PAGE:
The occurrence of a loss in the industrial sector is never trivial. It inevitably involves often sustained decrease inactivity or even a total cessation of production, resulting in significant financial losses. In these conditions, the first moments that follow the loss are decisive as to limit its impact.
Fire is a significant risk in the industrial sector. In France, over the last ten years, there have been around 1,200 industrial accidents triggered by fire. In this type of situation, the problem is twofold. Operationally, there is the issue of activity recovery, given that production lines are stopped; then there is prevention to avoid such a loss from being repeated.
Industrial losses: much more than property damage
In addition to the property damage that it can cause to the production tool, a factory fire may also seriously disrupt the activity, compromise the cash flow or even threaten the existence of the business. The numbers speak for themselves: 70% of companies that are victims of a major loss disappear in the months that follow its occurrence.
This is not only for economic reasons but also for:
- Environmental and human reasons, with the risk of depositing toxic waste or fumes, an event that has immediate and serious consequences for staff, local residents and the environment. Such was the case, for example, with the fire at Notre-Dame in Paris, which resulted in more than 400 tons of lead being released into the environment under particle form. On industrial sites, the leakage of substances such as chlorine or ammonia can cause serious injuries.
- Social reasons, with many jobs being jeopardized if a company were not properly insured or if its activity were to collapse.
Limiting property damage and business interruption
In the event of a fire occurring in an industrial setting, the implementation of provisional measures is paramount. The objective will be, for example, to prevent a building from collapsing and to save everything that can be salvaged. These actions must be carried out with the company and in accordance with its priorities in order to limit property damage or business interruption.
In case of a partial loss, decontamination is also an essential step in handling the loss and reducing the amount of time it takes to recover the activity, therefore reducing business interruption.
Faced with a major loss, and when the reconstruction takes several months, management in project mode really makes sense. This claim handling mode gives the insurer and the insured better visibility of the life cycle of the claim and of the period during which the activity will be disrupted. Operating in project mode also facilitates the acquisition of real-time information on the progress of the claim, with the monitoring of the adjustment proceedings thanks to a collaborative platform and a planning tool.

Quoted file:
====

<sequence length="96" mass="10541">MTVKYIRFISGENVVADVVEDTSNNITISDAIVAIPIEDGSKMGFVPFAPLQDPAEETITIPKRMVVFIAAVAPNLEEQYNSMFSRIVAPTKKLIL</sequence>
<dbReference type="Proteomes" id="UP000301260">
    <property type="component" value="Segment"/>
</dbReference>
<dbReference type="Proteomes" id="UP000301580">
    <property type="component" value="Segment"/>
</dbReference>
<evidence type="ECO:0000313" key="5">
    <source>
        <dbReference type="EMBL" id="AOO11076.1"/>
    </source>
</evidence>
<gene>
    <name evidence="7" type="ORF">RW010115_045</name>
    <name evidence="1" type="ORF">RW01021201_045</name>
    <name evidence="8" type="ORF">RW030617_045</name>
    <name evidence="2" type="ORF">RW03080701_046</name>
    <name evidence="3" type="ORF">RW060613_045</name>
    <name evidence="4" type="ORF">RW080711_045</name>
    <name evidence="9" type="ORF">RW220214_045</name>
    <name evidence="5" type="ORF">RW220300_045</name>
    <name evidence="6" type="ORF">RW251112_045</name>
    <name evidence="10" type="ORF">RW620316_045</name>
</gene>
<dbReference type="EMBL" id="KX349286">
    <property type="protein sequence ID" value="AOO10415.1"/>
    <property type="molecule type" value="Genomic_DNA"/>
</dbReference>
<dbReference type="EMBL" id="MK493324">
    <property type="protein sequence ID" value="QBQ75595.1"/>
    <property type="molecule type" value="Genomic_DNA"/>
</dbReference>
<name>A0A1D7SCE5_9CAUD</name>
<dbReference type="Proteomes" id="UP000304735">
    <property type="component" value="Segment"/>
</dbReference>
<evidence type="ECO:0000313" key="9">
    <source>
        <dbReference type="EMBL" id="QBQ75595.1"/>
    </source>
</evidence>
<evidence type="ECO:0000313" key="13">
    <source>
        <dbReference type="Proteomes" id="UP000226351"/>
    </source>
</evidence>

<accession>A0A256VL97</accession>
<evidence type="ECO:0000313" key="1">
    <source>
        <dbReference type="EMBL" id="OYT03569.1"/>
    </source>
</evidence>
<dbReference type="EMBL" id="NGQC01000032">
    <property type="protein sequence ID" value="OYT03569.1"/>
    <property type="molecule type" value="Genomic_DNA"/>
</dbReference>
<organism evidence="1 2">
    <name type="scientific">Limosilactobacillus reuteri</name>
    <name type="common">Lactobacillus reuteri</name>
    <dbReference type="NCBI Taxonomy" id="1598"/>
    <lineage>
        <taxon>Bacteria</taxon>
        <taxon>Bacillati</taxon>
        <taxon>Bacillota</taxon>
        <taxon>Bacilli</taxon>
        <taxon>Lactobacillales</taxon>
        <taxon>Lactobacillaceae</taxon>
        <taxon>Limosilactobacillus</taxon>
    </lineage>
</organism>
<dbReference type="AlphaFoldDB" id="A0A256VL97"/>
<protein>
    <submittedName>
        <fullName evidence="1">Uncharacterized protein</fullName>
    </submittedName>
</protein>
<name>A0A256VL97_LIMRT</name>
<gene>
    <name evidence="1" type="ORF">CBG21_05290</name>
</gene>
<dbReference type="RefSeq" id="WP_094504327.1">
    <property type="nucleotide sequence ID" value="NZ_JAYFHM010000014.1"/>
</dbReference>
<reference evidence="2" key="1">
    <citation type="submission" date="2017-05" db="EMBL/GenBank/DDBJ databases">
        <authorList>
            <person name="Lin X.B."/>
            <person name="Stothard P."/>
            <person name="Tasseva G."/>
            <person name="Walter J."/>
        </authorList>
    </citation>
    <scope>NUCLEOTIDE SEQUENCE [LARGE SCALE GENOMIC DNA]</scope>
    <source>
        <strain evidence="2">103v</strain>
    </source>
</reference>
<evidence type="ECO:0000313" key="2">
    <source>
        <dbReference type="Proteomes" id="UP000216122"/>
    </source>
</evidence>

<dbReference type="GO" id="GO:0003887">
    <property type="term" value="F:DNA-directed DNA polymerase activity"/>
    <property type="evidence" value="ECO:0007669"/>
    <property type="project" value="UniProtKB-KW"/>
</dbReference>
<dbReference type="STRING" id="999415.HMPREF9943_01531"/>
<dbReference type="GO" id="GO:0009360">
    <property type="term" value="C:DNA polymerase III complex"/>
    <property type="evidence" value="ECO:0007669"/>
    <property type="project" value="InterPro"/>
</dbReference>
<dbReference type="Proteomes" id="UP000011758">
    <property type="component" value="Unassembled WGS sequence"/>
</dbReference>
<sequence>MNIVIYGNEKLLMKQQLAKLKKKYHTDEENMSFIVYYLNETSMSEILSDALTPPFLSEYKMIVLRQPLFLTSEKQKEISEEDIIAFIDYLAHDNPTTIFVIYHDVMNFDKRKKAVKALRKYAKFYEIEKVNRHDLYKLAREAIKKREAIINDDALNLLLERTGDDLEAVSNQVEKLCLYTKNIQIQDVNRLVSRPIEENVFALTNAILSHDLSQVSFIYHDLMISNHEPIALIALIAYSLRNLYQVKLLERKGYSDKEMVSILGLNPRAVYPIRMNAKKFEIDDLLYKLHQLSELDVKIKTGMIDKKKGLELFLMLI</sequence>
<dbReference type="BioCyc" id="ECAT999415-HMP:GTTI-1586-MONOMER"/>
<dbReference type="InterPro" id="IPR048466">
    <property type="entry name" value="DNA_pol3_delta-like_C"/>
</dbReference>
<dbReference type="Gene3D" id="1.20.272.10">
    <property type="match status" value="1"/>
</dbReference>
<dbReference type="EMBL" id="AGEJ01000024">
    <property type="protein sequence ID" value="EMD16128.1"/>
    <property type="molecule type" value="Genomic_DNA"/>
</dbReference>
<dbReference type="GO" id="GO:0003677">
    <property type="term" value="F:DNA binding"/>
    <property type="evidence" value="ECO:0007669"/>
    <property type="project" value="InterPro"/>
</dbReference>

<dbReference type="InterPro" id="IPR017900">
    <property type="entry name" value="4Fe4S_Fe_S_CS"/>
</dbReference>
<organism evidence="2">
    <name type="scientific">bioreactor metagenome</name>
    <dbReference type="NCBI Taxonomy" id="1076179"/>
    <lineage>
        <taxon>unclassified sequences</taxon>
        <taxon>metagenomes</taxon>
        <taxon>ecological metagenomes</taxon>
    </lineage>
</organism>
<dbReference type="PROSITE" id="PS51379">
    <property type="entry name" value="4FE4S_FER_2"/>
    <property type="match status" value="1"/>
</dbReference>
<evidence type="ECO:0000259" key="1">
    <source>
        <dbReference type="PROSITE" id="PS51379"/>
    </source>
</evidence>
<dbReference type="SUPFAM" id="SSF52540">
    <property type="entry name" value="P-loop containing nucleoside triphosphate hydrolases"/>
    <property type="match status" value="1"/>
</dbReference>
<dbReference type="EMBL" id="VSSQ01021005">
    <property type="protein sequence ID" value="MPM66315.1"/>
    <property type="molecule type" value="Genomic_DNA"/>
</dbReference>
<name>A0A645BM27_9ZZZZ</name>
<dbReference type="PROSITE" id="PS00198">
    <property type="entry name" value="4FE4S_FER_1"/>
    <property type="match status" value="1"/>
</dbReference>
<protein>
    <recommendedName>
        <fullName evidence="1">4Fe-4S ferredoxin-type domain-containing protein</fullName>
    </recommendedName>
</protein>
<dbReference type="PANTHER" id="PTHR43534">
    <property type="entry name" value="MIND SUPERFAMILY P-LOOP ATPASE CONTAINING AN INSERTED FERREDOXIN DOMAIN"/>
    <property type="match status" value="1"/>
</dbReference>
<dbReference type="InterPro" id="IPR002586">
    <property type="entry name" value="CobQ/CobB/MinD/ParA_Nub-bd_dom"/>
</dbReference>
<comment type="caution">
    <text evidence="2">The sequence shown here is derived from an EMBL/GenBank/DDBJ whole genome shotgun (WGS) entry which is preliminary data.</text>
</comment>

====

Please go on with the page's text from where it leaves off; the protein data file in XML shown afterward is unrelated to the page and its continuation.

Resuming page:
Anticipating fire risks: root cause investigation and prevention
Root cause analysis and investigation is necessary for most large-scale fire losses. It allows the company and its insurer to understand what happened and potentially takes action against whoever was responsible. Knowing the cause of a loss is also essential for implementing preventative measures in relation to the encountered problem.
In order to investigate the root cause of the fire, the area of the fire outbreak is quarantined for the period during which any potential recovery may arise. This makes it possible to preserve the area in order for it to be effective, with the aim of finding the responsible parties and building a picture of the fire scenario and of its resulting liabilities.
Should the insured be responsible for the cause of the loss, it is necessary to raise awareness. That is why our intervention also involves giving advice on preventative measures that are specific to each fire loss, as well as analyzing equipment or human failures in order to prevent such a loss from being repeated.
For example, within the context of an electrical fire, several preventative measures can be taken: infra-red thermography, instructions to turn off electrical equipment after use, prohibiting too many connections on a power strip (to avoid electrical overload), etc.
Handling industrial fire claims abroad
Internationally, the handling of such claims can be complex. One of the peculiarities of the fire claims abroad is mainly due to the fact that some countries do not possess any decontamination companies, which gives rise to additional logistics considerations.
For example, the TGS teams recently intervened in a factory fire in Tunisia. In this instance, the decision was made to hire a contractor to handle the decontamination operations, particularly given their scale and complexity.
This type of situation presents certain challenges from an insurance and loss adjusting perspective. A local loss adjuster, acting as a warrantor for the local police, was present at the site of the loss; he was supported by a TGS loss adjuster acting on behalf of the master policy, that of the headquarters of the affected company. In such situations, the use of project mode is all the more relevant as it greatly facilitates communication between stakeholders and improves the flow of exchanges.
Reactivity and attention to detail, as well as organizational flexibility, are essential to good fire claims handling in a professional setting. Challenges that operating in project mode, possessing an effective network and solid experience can help you overcome, both in France and abroad.
Béatrice GRANDURY, International Director | TGS
Bruno DUCASSOU, Paris Damages Director| TGS